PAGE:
Point to prove: Ireland captain Jamie Heaslip will tour with the Lions, but he must show he is a Test option

By Alan Dymock

IN THE aftermath of the Six Nations and with time running out we are all confronted with the starkest of choices: who are our Lions?

An obvious point of conjecture, there were at least some standouts in recent weeks. So in the interest of making clear what Warren Gatland, Graham Rowntree, Rob Howley and Andy Farrell face before the squad announcement on 30 April, Rugby World will sift through the runners and riders in each key position.

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With the No 8s, though, there is the potential for Gatland to be harangued by fans for whatever choices he makes because there are so few options out there.

Toby Faletau was the undoubted home nations standout during the Six Nations, playing muscular rugby at the tail of the Welsh scrum. He carried strongly and could hound ball-carriers if his game remit was to defend. He had and does have the ability to play several game-types and he is in international form, even if he is bailing out water with the Dragons. He also, and for some this is very important, has a history of playing well against Australia. However, in the other clear options there is not a sense that such mass box-ticking is going on.

Ireland’s Jamie Heaslip struggled like a bug in a bathtub after being handed the country’s captaincy. He just could not keep a foothold and every time he moved forward something minor would cause him to slip back again. Chances are he will tour, but a thunderous surge of self-belief will be needed to push him to Test contention. Leinster’s assault on the Amlin Challenge Cup and RaboDirect Pro12 could help.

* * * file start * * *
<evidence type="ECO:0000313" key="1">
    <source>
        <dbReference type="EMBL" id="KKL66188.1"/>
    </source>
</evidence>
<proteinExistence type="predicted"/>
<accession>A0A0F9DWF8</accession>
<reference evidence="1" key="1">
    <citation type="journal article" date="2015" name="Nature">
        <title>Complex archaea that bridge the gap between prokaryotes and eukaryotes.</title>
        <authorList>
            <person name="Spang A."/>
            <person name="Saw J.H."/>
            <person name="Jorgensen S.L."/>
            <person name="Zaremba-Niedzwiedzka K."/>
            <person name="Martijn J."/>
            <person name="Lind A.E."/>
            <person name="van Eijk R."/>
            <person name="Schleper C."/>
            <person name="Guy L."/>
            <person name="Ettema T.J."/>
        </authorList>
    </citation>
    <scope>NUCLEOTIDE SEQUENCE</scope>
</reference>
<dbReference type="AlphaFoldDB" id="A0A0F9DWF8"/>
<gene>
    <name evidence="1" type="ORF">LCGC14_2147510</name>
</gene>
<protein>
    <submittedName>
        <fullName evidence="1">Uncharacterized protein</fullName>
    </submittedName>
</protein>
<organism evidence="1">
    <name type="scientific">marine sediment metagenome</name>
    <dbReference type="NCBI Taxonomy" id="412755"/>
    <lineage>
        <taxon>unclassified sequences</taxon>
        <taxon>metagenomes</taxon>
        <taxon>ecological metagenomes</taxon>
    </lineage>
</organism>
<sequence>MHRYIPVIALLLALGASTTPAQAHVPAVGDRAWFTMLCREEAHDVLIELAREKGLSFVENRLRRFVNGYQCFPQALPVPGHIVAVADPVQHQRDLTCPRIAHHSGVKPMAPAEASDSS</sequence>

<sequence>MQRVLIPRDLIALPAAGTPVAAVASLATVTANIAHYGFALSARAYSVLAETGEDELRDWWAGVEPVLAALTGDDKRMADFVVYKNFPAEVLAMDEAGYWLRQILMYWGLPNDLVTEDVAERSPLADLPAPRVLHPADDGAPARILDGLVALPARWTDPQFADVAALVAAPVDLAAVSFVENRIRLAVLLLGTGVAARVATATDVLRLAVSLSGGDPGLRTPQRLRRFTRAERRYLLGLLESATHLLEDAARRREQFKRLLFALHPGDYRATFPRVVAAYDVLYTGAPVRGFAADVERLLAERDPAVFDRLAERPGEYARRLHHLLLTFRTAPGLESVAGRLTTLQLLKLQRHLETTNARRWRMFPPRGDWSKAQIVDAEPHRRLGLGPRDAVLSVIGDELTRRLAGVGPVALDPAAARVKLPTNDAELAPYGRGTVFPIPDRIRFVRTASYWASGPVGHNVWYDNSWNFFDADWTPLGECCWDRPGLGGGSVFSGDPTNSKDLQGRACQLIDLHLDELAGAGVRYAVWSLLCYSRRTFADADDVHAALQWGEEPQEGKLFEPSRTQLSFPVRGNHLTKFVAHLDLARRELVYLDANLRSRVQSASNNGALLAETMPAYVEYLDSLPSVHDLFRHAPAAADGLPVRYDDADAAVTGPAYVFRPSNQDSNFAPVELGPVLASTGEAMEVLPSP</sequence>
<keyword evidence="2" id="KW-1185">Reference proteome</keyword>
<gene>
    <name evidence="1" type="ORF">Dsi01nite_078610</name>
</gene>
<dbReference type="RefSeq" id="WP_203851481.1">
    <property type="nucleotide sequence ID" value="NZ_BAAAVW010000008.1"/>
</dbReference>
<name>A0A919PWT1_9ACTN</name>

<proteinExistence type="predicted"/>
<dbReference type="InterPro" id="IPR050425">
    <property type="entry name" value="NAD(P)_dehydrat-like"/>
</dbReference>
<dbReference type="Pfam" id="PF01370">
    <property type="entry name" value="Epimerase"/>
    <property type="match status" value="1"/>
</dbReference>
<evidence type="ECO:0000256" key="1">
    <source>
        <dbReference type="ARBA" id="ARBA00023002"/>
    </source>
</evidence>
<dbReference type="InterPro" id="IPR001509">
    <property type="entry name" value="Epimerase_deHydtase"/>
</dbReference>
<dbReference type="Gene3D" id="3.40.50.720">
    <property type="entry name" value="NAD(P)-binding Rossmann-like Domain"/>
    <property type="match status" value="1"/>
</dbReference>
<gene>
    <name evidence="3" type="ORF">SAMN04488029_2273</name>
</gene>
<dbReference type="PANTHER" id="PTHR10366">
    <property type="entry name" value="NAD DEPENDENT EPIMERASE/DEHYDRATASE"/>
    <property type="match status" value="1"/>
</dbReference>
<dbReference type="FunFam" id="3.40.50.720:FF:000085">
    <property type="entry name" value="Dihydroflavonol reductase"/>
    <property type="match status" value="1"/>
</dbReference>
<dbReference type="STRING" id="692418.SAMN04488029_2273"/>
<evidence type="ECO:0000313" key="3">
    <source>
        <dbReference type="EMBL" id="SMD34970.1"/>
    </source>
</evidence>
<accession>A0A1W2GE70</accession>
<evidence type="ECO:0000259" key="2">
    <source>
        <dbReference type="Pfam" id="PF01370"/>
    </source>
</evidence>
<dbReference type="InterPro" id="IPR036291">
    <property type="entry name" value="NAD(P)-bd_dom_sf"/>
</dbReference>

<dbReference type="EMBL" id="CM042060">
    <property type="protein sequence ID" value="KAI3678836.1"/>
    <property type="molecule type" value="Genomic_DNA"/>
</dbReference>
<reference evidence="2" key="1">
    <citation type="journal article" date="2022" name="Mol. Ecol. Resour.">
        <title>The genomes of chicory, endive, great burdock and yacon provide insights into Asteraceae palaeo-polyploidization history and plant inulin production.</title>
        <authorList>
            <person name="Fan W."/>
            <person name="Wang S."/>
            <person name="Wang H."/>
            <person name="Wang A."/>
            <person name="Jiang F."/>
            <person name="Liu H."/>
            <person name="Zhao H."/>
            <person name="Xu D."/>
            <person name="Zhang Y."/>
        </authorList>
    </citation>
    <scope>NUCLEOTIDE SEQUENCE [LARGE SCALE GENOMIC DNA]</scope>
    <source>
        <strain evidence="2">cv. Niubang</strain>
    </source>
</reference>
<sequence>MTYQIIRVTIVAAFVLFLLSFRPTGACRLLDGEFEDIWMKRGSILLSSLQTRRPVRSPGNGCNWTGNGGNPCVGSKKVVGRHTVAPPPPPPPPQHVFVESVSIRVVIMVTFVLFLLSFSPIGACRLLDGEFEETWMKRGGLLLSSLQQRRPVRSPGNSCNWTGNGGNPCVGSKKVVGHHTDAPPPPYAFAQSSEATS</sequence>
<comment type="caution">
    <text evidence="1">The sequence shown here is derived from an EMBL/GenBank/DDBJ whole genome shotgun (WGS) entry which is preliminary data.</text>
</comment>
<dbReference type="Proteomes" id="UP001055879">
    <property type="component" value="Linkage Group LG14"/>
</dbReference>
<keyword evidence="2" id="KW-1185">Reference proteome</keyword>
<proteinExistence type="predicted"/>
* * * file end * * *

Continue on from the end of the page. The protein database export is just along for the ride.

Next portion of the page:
Beyond this pair, it is slim pickings. Ben Morgan has his fans, but while he can be lifted with Gloucester and has moments of defence-shredding brilliance in an England shirt he can fade out of games. The same could be said of Scotland’s Johnnie Beattie, who has shone amongst Montpellier’s harem of ball-runners and looked good as a counter-attacker during the Six Nations, but who faces daily questions about his ability to play the tight game.

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Both men represent gambles for Gatland and it could take an impressive domestic display for one to edge ahead of the other.

Elsewhere, the campaign for left-field choices is dying down. Nick Easter and David Denton had featured in some discussion, but as the season has raged on –with Harlequins hitting a skiddy patch and Edinburgh playing terribly, as well as Denton juggling balls for Scotland – the trumpeting has been muffled. The one mouse-squeak that will not disappear is from those asking if Australia-based Gareth Delve, captain of the Melbourne Rebels, should be included.

Perhaps, though, in the interest of keeping things close-knit, versatile utility breakaways like Tom Croft and Tom Wood could be the back-up plan.

This is one area where Gatland may get creative.

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